Director (and actor) Morgan J. Freeman won both the Audience Award and the Director’s Award at the 1997 Sundance Film Festival for his first impressive feature, the edgy and hard-hitting “Hurricane Streets” (aka “Hurricane”).
Raw, personal and poignant, this coming-of-age tale centers on a teenager, who tries hard to do the right thing, while heavy odds are stacked against him, no matter what he does.
The protagonist, Marcus (splendidly played by Brendan Sexton III), is a 14-year-old growing up in a tough section of New York City. There is no authority figure in his life: Marcus’ father is dead, and his mother is in prison.
In the process of growing up, he discloses some family secrets, prime among which is his mother’s lying. She had told him that she was sent to jail for helping to smuggle illegal immigrants into the United States, but in fact she was convicted of the murder of his dad.
Living with his grandmother, who works as a bartender, Marcus doesn’t get much in the way of guidance, and he soon falls in with a group of kids who ride bikes, hang out, and engage in petty crime (stealing for both the fun of it and some profit). Marcus and his new friends shoplift CDs and sneakers and then sell them in the schoolyard.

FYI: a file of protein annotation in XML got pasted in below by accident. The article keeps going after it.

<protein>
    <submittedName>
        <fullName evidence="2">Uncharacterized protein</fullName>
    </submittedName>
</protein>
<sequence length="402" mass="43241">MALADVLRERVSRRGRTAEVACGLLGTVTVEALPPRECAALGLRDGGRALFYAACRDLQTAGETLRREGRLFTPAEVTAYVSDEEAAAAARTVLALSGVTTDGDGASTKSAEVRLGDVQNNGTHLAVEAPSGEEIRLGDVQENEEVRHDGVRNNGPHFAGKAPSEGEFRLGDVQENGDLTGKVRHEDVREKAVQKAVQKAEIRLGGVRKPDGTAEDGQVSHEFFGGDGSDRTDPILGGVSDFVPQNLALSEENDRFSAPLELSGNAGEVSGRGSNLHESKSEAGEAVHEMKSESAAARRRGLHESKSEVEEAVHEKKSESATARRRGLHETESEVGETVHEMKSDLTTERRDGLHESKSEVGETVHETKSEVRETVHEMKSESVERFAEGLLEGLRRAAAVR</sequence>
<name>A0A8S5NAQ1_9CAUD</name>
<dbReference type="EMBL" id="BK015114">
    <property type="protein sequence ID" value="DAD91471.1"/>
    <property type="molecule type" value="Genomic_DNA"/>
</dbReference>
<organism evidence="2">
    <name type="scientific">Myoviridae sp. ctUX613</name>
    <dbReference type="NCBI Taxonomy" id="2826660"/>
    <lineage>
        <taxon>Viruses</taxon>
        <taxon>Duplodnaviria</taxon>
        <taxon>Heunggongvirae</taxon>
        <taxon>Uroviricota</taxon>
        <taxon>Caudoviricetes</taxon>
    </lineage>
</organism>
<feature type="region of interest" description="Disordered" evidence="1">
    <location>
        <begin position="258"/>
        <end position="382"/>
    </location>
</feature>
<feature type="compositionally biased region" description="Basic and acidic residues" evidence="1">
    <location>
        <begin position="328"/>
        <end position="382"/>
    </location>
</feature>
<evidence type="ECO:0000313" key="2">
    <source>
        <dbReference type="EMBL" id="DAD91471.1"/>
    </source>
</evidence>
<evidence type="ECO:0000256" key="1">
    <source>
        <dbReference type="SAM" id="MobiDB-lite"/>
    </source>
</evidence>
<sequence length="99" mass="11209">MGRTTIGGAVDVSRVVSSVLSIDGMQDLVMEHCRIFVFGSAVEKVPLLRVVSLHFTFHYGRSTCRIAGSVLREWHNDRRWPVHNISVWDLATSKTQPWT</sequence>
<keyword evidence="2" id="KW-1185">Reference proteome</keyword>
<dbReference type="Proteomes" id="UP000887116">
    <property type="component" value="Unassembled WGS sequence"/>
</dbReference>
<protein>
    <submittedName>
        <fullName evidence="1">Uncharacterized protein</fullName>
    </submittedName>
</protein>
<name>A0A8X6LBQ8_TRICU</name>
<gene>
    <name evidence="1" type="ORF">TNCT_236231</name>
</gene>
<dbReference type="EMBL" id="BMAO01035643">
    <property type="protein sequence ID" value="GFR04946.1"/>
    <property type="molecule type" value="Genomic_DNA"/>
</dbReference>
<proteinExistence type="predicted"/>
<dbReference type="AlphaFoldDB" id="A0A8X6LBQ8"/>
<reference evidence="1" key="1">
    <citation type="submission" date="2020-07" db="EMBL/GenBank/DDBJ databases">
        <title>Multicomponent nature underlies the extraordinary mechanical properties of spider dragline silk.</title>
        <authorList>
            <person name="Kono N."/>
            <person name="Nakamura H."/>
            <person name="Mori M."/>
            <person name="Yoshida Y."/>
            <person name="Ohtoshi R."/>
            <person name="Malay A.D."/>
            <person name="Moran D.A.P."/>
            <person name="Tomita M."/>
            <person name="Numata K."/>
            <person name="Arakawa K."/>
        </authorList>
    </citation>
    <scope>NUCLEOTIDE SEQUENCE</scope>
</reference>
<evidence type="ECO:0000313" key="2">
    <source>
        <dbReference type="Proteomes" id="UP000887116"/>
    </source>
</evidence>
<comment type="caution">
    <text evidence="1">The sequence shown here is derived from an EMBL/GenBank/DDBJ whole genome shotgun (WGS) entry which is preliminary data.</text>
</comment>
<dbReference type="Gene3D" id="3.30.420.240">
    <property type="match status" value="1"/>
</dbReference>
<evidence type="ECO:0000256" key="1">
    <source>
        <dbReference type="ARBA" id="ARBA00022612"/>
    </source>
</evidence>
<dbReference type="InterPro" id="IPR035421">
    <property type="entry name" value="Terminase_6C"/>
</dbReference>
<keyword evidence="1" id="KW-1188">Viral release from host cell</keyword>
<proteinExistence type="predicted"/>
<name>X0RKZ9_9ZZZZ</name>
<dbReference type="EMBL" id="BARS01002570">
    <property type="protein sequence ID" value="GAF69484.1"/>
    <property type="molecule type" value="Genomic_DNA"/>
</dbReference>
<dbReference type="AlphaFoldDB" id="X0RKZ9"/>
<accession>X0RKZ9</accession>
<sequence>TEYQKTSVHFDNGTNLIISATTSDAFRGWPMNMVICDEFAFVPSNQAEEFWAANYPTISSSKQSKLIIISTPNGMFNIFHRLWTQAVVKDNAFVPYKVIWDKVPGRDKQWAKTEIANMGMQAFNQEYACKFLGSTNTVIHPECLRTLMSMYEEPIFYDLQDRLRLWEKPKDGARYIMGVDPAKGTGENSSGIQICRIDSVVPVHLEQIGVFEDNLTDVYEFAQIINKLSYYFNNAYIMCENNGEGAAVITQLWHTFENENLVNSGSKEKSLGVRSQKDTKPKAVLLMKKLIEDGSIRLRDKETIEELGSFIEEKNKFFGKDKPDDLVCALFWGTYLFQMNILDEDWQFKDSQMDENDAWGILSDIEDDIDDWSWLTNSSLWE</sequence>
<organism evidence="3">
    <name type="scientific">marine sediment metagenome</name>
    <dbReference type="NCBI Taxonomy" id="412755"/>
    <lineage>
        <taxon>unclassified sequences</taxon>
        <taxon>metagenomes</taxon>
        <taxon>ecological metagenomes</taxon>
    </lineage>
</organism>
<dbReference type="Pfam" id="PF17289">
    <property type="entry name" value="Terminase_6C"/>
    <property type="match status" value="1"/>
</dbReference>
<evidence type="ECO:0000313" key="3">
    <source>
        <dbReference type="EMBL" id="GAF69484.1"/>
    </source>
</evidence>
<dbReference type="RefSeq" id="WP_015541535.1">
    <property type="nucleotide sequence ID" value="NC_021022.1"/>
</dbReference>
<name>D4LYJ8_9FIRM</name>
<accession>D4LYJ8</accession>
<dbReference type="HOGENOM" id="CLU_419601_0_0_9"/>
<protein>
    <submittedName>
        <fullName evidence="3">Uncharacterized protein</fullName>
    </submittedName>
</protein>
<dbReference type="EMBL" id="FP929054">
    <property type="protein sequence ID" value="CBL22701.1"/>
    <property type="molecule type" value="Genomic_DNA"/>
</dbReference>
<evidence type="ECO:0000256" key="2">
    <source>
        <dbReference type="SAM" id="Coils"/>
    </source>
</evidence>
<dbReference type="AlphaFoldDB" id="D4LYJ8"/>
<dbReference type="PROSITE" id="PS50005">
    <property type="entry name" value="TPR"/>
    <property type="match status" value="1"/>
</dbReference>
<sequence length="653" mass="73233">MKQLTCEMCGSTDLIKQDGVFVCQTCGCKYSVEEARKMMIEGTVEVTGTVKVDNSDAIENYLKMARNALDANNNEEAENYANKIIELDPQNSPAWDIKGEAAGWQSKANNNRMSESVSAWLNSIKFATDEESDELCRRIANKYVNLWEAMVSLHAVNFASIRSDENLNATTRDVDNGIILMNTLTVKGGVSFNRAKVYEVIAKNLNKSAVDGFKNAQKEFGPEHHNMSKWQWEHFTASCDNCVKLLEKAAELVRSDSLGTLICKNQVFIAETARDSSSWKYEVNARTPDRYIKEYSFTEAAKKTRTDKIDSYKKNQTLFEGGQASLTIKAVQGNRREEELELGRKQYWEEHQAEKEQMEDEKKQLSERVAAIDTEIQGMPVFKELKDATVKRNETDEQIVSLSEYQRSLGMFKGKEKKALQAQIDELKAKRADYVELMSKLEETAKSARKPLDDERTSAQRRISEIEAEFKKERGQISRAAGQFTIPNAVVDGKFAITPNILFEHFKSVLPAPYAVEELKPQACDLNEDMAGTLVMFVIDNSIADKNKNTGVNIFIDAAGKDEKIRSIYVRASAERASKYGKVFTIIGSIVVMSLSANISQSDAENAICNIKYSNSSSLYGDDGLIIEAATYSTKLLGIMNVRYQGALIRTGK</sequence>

Soon, however, the other kids bring up the idea of pulling bigger thefts for bigger profits, At first, Marcus is resistant, but the decision isn’t entirely his to make. One of Marcus’ few friends who wants him to go straight is Melena (Isidra Vega), who is growing up with a strong value system despite being raised in an abusive home, and the movie draws interesting parallels and contrasts between the two youngsters.
Running time: 90 Minutes.
Directed By: Morgan J. Freeman
November 17, 1998
MGM Home Entertainment